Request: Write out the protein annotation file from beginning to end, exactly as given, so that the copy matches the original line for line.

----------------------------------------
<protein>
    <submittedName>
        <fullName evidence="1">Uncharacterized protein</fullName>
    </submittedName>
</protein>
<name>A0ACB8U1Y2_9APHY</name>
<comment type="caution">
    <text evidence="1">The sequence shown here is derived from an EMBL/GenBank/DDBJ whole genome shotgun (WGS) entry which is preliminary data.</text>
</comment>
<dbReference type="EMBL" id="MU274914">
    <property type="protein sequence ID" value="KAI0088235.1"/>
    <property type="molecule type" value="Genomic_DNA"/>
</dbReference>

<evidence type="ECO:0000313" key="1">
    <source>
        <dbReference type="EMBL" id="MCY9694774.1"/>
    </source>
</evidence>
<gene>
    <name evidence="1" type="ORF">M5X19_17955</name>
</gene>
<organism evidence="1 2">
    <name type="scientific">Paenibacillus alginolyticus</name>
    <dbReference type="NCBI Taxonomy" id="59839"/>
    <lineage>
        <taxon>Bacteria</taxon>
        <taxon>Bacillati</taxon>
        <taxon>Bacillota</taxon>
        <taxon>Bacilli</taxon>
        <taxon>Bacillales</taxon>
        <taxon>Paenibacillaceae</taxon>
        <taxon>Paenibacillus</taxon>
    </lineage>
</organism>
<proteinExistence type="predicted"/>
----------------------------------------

<protein>
    <submittedName>
        <fullName evidence="1">Uncharacterized protein</fullName>
    </submittedName>
</protein>
<name>A0ACB8U1Y2_9APHY</name>
<comment type="caution">
    <text evidence="1">The sequence shown here is derived from an EMBL/GenBank/DDBJ whole genome shotgun (WGS) entry which is preliminary data.</text>
</comment>
<dbReference type="EMBL" id="MU274914">
    <property type="protein sequence ID" value="KAI0088235.1"/>
    <property type="molecule type" value="Genomic_DNA"/>
</dbReference>

<evidence type="ECO:0000313" key="1">
    <source>
        <dbReference type="EMBL" id="MCY9694774.1"/>
    </source>
</evidence>
<gene>
    <name evidence="1" type="ORF">M5X19_17955</name>
</gene>
<organism evidence="1 2">
    <name type="scientific">Paenibacillus alginolyticus</name>
    <dbReference type="NCBI Taxonomy" id="59839"/>
    <lineage>
        <taxon>Bacteria</taxon>
        <taxon>Bacillati</taxon>
        <taxon>Bacillota</taxon>
        <taxon>Bacilli</taxon>
        <taxon>Bacillales</taxon>
        <taxon>Paenibacillaceae</taxon>
        <taxon>Paenibacillus</taxon>
    </lineage>
</organism>
<proteinExistence type="predicted"/>